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Plastic Pollution: Everything You Need To Know About One Of The Biggest Environmental Concerns

Plastic pollution is one of the biggest threats facing the planet. But how did our dependency on plastic become so toxic? In this blog post, we’re exploring how we became a nation dependent on plastic and what impact this has on now, and in our future.

The history of plastic

A world without plastic seems incomprehensible to many of us, and for a good reason. Since its creation just over a century ago, plastic has completely revolutionised how we live. In 1907, Leo Baekeland combined formaldehyde and phenol under heat and pressure to create plastic. What followed was a post-war society with a growing dependency on the material. Today, plastic is used in almost every industry. Most notably, the introduction of plastic has helped save lives in hospitals, increased road safety with helmets, and helped our society develop faster than ever before. Plastic is a pretty important component of modern society, so how did it become such a problem?

 

This blog post is an extension of our exploration of the impact of plastic bottles. If you want to take a closer look at how your drinking habits might be harming the environment, you can read this post here.

Single-use plastics

We've established how plastic hasn't always been perceived as an evil in society. Once upon a time, plastic was an exciting invention that opened a wealth of possibilities for a growing population. However, today plastic is viewed as something harmful and potentially disastrous for humanity and the planet.

It isn't all plastic we need to worry about, but our dependency on single-use varieties. Single-use plastics are products we use once and throw away afterwards. Whereas a plastic helmet has a long-term purpose, a chocolate bar wrapper doesn't. Instead, a chocolate bar wrapper lives a short life, isn't biodegradable, and ends up in landfills where it’s likely to travel to the ocean. We can use our helmet a hundred times, but we'll have to keep buying more chocolate, with more wrappers, producing more rubbish as a result. And single-use plastics are everywhere in our modern society.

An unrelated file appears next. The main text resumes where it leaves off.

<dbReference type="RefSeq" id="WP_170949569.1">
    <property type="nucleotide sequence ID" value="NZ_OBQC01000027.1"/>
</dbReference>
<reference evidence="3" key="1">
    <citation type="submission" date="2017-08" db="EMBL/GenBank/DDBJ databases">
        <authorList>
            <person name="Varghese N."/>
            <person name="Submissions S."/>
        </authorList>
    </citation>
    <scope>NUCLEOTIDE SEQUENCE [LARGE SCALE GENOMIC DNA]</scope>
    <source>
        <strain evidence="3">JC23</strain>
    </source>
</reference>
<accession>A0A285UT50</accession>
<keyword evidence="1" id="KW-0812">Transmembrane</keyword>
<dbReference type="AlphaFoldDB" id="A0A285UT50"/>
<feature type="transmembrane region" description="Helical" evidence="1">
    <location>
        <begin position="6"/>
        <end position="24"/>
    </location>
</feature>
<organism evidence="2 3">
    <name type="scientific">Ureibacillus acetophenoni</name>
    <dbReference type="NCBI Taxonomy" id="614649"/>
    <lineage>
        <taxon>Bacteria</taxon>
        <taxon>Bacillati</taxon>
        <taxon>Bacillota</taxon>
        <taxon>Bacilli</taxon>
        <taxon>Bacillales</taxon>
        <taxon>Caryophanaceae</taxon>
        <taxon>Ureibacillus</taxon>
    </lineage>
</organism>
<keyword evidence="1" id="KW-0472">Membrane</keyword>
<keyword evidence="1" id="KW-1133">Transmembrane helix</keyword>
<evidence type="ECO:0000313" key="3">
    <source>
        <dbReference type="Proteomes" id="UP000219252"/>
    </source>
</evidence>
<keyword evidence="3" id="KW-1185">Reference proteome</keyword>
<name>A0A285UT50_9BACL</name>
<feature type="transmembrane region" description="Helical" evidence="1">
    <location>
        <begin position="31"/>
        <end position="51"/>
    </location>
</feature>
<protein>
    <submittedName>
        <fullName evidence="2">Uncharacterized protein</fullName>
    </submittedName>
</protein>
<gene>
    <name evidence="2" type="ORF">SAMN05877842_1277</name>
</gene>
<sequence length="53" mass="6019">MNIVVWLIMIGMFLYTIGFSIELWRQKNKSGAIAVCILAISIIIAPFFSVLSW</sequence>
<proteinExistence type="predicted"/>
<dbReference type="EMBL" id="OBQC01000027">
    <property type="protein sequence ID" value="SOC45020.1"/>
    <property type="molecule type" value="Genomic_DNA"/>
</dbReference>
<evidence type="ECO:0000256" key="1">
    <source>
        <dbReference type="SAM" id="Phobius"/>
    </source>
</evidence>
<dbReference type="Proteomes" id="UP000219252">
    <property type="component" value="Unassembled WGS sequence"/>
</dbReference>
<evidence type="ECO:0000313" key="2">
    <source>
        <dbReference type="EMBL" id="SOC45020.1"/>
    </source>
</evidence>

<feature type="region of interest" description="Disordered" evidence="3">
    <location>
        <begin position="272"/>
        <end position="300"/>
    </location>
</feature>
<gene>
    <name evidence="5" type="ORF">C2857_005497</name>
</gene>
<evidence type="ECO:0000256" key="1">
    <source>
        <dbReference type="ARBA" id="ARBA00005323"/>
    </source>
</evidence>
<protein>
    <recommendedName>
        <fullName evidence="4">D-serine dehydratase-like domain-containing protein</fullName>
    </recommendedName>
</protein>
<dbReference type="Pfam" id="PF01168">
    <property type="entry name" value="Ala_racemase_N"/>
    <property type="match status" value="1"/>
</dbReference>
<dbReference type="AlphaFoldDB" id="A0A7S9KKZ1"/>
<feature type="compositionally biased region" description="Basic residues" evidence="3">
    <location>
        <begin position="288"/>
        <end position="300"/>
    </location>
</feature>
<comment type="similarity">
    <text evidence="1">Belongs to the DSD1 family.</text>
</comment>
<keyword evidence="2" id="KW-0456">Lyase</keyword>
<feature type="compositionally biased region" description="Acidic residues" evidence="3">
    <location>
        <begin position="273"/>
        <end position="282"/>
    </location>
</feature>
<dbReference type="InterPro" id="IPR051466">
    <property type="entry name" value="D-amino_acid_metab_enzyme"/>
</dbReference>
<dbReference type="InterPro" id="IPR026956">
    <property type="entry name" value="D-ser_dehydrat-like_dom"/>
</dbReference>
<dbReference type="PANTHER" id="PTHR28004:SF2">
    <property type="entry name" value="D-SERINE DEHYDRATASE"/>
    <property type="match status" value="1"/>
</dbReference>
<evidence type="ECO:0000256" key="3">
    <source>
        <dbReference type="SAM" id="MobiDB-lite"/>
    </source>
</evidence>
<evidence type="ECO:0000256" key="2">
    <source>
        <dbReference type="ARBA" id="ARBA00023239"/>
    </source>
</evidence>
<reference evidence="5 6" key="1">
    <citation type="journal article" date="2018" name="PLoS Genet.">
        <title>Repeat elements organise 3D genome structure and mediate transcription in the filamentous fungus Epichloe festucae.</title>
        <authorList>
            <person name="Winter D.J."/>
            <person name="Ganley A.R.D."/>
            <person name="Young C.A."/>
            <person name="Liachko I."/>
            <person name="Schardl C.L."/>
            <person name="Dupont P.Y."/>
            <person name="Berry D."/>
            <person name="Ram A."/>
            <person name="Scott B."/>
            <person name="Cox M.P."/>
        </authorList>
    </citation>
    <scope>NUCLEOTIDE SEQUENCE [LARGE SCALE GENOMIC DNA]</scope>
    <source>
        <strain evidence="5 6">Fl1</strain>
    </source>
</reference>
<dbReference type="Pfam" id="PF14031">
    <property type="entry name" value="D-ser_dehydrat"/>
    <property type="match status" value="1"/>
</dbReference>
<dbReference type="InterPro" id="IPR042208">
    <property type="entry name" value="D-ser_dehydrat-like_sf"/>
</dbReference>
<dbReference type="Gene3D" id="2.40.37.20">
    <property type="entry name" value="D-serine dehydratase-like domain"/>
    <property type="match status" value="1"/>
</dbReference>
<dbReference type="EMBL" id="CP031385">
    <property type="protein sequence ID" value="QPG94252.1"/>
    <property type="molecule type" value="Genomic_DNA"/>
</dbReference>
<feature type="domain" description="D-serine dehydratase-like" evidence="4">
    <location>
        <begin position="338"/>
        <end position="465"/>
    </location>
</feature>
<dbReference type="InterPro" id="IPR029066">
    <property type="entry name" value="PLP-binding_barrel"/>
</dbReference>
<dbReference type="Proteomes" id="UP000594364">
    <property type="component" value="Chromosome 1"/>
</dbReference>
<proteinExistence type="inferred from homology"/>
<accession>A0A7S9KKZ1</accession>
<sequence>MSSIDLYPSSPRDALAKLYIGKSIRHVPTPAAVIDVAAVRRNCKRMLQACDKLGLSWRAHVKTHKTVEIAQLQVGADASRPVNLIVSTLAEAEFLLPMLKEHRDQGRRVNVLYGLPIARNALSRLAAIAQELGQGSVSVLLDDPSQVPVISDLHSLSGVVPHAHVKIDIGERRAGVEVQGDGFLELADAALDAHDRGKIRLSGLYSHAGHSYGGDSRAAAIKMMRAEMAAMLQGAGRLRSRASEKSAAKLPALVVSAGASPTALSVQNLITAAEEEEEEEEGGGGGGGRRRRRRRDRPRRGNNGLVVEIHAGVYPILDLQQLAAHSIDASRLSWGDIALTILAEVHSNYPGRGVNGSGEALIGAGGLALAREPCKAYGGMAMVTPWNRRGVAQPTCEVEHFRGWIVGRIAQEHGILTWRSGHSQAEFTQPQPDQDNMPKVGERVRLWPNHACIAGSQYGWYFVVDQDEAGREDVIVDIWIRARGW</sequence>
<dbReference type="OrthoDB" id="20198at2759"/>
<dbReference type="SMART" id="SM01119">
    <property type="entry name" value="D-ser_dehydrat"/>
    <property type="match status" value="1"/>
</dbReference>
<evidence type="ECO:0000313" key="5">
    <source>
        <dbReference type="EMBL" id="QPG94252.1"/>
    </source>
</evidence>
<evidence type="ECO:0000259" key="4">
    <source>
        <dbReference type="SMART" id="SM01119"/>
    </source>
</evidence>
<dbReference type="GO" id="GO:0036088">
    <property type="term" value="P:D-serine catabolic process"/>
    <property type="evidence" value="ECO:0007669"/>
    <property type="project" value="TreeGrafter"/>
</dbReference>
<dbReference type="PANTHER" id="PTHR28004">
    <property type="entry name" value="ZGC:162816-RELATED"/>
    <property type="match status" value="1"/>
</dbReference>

Here are a few single-use plastics you're likely familiar with:

  • Plastic bottles
  • Sanitary products
  • Food packaging/wrappers
  • Plastic bags
  • Coffee cups
  • Cigarette butts

How plastic ends up in the ocean

Our oceans are full of plastic debris. Although it's not only single-use plastics polluting our oceans, these are by far the biggest contributors to the crisis.

 

One of the reasons plastic is so versatile is because it's lightweight. Modern cars are around 50% plastic, making them lighter and demanding less fuel as a result. However, weighing very little is also one of plastic's many curses. After our single-use plastic arrives in landfills, strong rainwater or wind whisk it away towards the ocean. The strong current takes hold of the plastic, dragging it deeper and breaking it into tiny microplastics.

 

Plastic can also arrive in the ocean directly from human activity. People illegally dumping waste is a significant contributor to the amount of plastic in our seas. Although there are strict rules against this, it still happens regularly. In addition to this, discarded fishing nets and equipment also add to rising plastic pollution and pose danger to innocent sea creatures.

What are microplastics?

Microplastics are tiny pieces of plastic up to 5 mm long. These particles are caused by larger plastic breaking down or are manufactured, usually for cosmetic or beauty purposes. Because these plastics are so tiny, they can pass through water filters and end up in larger bodies of water. Alternatively, larger pieces of plastic, such as plastic bags, can break into microplastics due to the pressure and movement of the ocean.

The environmental impact of plastic

The amount of plastic in our oceans is rapidly increasing. And with plastic production estimated to quadruple to 1,244 million tonnes by 2050, plastic pollution isn't going to disappear. We know how and why there's so much plastic in our oceans, but what impact does this have?